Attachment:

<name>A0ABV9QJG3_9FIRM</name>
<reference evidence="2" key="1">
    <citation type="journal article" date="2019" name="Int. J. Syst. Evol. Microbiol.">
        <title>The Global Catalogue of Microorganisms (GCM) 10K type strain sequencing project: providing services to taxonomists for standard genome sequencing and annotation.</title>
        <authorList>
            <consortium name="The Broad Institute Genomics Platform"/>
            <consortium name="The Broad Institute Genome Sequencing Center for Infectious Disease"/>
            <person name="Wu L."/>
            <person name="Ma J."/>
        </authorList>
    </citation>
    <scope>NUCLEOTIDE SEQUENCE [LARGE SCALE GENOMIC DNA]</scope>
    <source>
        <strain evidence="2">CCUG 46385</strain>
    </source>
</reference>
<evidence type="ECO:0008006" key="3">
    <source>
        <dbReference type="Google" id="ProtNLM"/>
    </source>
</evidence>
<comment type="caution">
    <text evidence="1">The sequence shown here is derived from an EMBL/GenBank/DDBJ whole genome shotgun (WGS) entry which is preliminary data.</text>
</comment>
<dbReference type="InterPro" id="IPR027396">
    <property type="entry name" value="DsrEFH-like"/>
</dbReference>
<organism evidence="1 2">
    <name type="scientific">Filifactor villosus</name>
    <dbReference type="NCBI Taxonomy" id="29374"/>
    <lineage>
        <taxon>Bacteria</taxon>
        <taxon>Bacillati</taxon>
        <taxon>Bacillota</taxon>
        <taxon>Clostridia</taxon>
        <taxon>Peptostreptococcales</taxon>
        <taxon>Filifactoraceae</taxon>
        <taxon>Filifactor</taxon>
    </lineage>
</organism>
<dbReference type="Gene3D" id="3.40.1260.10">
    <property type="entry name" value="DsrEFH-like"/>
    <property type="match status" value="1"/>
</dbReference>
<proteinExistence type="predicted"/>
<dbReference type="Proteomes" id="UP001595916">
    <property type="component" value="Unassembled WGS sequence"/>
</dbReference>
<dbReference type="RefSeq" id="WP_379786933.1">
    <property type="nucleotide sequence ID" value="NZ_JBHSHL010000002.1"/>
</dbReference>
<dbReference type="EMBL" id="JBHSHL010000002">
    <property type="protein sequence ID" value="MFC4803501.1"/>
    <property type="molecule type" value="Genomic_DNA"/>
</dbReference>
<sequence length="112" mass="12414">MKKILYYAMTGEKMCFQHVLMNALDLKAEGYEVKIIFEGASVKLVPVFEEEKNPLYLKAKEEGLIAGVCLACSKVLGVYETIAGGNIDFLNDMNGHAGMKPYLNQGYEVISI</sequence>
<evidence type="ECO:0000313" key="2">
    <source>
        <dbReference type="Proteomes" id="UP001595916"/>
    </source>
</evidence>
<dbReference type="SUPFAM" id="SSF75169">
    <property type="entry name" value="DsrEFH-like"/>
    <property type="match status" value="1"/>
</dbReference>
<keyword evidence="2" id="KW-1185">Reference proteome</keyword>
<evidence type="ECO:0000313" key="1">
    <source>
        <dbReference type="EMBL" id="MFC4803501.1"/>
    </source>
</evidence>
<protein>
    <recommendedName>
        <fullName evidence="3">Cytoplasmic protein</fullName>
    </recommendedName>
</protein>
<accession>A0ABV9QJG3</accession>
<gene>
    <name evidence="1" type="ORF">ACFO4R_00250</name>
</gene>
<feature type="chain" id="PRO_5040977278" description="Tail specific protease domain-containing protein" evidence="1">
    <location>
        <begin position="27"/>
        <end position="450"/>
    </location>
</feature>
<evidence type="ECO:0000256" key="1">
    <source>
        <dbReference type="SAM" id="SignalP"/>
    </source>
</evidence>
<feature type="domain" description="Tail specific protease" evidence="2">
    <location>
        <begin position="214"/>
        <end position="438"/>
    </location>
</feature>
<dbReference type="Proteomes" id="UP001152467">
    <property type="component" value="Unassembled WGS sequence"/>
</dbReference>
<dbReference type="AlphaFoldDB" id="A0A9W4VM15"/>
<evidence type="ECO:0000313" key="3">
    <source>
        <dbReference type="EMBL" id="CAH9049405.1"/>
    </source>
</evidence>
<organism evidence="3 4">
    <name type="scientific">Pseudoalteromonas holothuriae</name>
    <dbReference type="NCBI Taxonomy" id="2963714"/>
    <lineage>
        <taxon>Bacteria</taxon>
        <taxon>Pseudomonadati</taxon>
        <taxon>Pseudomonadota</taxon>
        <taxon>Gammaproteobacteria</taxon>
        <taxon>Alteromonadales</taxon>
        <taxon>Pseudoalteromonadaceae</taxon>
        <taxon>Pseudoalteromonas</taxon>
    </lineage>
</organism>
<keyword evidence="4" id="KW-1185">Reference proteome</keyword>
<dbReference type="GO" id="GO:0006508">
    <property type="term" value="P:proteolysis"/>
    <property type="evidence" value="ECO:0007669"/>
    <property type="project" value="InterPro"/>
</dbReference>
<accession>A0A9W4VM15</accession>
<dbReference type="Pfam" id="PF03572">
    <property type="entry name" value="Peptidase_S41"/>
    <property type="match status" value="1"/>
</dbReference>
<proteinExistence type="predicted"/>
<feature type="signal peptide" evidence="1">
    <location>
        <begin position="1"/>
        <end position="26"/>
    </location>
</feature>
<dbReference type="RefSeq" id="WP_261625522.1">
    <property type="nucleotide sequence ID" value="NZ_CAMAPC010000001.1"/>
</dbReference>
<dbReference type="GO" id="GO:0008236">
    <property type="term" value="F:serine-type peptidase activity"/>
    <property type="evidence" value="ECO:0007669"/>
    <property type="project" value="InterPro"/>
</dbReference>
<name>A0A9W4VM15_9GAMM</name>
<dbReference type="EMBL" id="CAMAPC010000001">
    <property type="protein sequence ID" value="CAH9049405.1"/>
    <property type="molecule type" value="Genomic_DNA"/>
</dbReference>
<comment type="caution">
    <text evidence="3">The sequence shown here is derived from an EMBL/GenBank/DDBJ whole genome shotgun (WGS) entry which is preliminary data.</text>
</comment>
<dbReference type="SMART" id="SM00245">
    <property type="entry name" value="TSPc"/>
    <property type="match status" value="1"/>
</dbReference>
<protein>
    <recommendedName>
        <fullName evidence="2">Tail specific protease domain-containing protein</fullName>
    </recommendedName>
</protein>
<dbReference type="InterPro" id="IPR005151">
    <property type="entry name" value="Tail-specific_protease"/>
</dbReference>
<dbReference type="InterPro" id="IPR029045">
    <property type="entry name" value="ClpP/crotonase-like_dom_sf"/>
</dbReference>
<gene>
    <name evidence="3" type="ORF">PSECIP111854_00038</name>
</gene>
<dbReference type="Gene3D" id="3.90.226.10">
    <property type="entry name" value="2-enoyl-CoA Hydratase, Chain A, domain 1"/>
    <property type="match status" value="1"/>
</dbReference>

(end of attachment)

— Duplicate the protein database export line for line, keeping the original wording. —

<name>A0ABV9QJG3_9FIRM</name>
<reference evidence="2" key="1">
    <citation type="journal article" date="2019" name="Int. J. Syst. Evol. Microbiol.">
        <title>The Global Catalogue of Microorganisms (GCM) 10K type strain sequencing project: providing services to taxonomists for standard genome sequencing and annotation.</title>
        <authorList>
            <consortium name="The Broad Institute Genomics Platform"/>
            <consortium name="The Broad Institute Genome Sequencing Center for Infectious Disease"/>
            <person name="Wu L."/>
            <person name="Ma J."/>
        </authorList>
    </citation>
    <scope>NUCLEOTIDE SEQUENCE [LARGE SCALE GENOMIC DNA]</scope>
    <source>
        <strain evidence="2">CCUG 46385</strain>
    </source>
</reference>
<evidence type="ECO:0008006" key="3">
    <source>
        <dbReference type="Google" id="ProtNLM"/>
    </source>
</evidence>
<comment type="caution">
    <text evidence="1">The sequence shown here is derived from an EMBL/GenBank/DDBJ whole genome shotgun (WGS) entry which is preliminary data.</text>
</comment>
<dbReference type="InterPro" id="IPR027396">
    <property type="entry name" value="DsrEFH-like"/>
</dbReference>
<organism evidence="1 2">
    <name type="scientific">Filifactor villosus</name>
    <dbReference type="NCBI Taxonomy" id="29374"/>
    <lineage>
        <taxon>Bacteria</taxon>
        <taxon>Bacillati</taxon>
        <taxon>Bacillota</taxon>
        <taxon>Clostridia</taxon>
        <taxon>Peptostreptococcales</taxon>
        <taxon>Filifactoraceae</taxon>
        <taxon>Filifactor</taxon>
    </lineage>
</organism>
<dbReference type="Gene3D" id="3.40.1260.10">
    <property type="entry name" value="DsrEFH-like"/>
    <property type="match status" value="1"/>
</dbReference>
<proteinExistence type="predicted"/>
<dbReference type="Proteomes" id="UP001595916">
    <property type="component" value="Unassembled WGS sequence"/>
</dbReference>
<dbReference type="RefSeq" id="WP_379786933.1">
    <property type="nucleotide sequence ID" value="NZ_JBHSHL010000002.1"/>
</dbReference>
<dbReference type="EMBL" id="JBHSHL010000002">
    <property type="protein sequence ID" value="MFC4803501.1"/>
    <property type="molecule type" value="Genomic_DNA"/>
</dbReference>
<sequence length="112" mass="12414">MKKILYYAMTGEKMCFQHVLMNALDLKAEGYEVKIIFEGASVKLVPVFEEEKNPLYLKAKEEGLIAGVCLACSKVLGVYETIAGGNIDFLNDMNGHAGMKPYLNQGYEVISI</sequence>
<evidence type="ECO:0000313" key="2">
    <source>
        <dbReference type="Proteomes" id="UP001595916"/>
    </source>
</evidence>
<dbReference type="SUPFAM" id="SSF75169">
    <property type="entry name" value="DsrEFH-like"/>
    <property type="match status" value="1"/>
</dbReference>
<keyword evidence="2" id="KW-1185">Reference proteome</keyword>
<evidence type="ECO:0000313" key="1">
    <source>
        <dbReference type="EMBL" id="MFC4803501.1"/>
    </source>
</evidence>
<protein>
    <recommendedName>
        <fullName evidence="3">Cytoplasmic protein</fullName>
    </recommendedName>
</protein>
<accession>A0ABV9QJG3</accession>
<gene>
    <name evidence="1" type="ORF">ACFO4R_00250</name>
</gene>
<feature type="chain" id="PRO_5040977278" description="Tail specific protease domain-containing protein" evidence="1">
    <location>
        <begin position="27"/>
        <end position="450"/>
    </location>
</feature>
<evidence type="ECO:0000256" key="1">
    <source>
        <dbReference type="SAM" id="SignalP"/>
    </source>
</evidence>
<feature type="domain" description="Tail specific protease" evidence="2">
    <location>
        <begin position="214"/>
        <end position="438"/>
    </location>
</feature>
<dbReference type="Proteomes" id="UP001152467">
    <property type="component" value="Unassembled WGS sequence"/>
</dbReference>
<dbReference type="AlphaFoldDB" id="A0A9W4VM15"/>
<evidence type="ECO:0000313" key="3">
    <source>
        <dbReference type="EMBL" id="CAH9049405.1"/>
    </source>
</evidence>
<organism evidence="3 4">
    <name type="scientific">Pseudoalteromonas holothuriae</name>
    <dbReference type="NCBI Taxonomy" id="2963714"/>
    <lineage>
        <taxon>Bacteria</taxon>
        <taxon>Pseudomonadati</taxon>
        <taxon>Pseudomonadota</taxon>
        <taxon>Gammaproteobacteria</taxon>
        <taxon>Alteromonadales</taxon>
        <taxon>Pseudoalteromonadaceae</taxon>
        <taxon>Pseudoalteromonas</taxon>
    </lineage>
</organism>
<keyword evidence="4" id="KW-1185">Reference proteome</keyword>
<dbReference type="GO" id="GO:0006508">
    <property type="term" value="P:proteolysis"/>
    <property type="evidence" value="ECO:0007669"/>
    <property type="project" value="InterPro"/>
</dbReference>
<accession>A0A9W4VM15</accession>
<dbReference type="Pfam" id="PF03572">
    <property type="entry name" value="Peptidase_S41"/>
    <property type="match status" value="1"/>
</dbReference>
<proteinExistence type="predicted"/>
<feature type="signal peptide" evidence="1">
    <location>
        <begin position="1"/>
        <end position="26"/>
    </location>
</feature>
<dbReference type="RefSeq" id="WP_261625522.1">
    <property type="nucleotide sequence ID" value="NZ_CAMAPC010000001.1"/>
</dbReference>
<dbReference type="GO" id="GO:0008236">
    <property type="term" value="F:serine-type peptidase activity"/>
    <property type="evidence" value="ECO:0007669"/>
    <property type="project" value="InterPro"/>
</dbReference>
<name>A0A9W4VM15_9GAMM</name>
<dbReference type="EMBL" id="CAMAPC010000001">
    <property type="protein sequence ID" value="CAH9049405.1"/>
    <property type="molecule type" value="Genomic_DNA"/>
</dbReference>
<comment type="caution">
    <text evidence="3">The sequence shown here is derived from an EMBL/GenBank/DDBJ whole genome shotgun (WGS) entry which is preliminary data.</text>
</comment>
<dbReference type="SMART" id="SM00245">
    <property type="entry name" value="TSPc"/>
    <property type="match status" value="1"/>
</dbReference>
<protein>
    <recommendedName>
        <fullName evidence="2">Tail specific protease domain-containing protein</fullName>
    </recommendedName>
</protein>
<dbReference type="InterPro" id="IPR005151">
    <property type="entry name" value="Tail-specific_protease"/>
</dbReference>
<dbReference type="InterPro" id="IPR029045">
    <property type="entry name" value="ClpP/crotonase-like_dom_sf"/>
</dbReference>
<gene>
    <name evidence="3" type="ORF">PSECIP111854_00038</name>
</gene>
<dbReference type="Gene3D" id="3.90.226.10">
    <property type="entry name" value="2-enoyl-CoA Hydratase, Chain A, domain 1"/>
    <property type="match status" value="1"/>
</dbReference>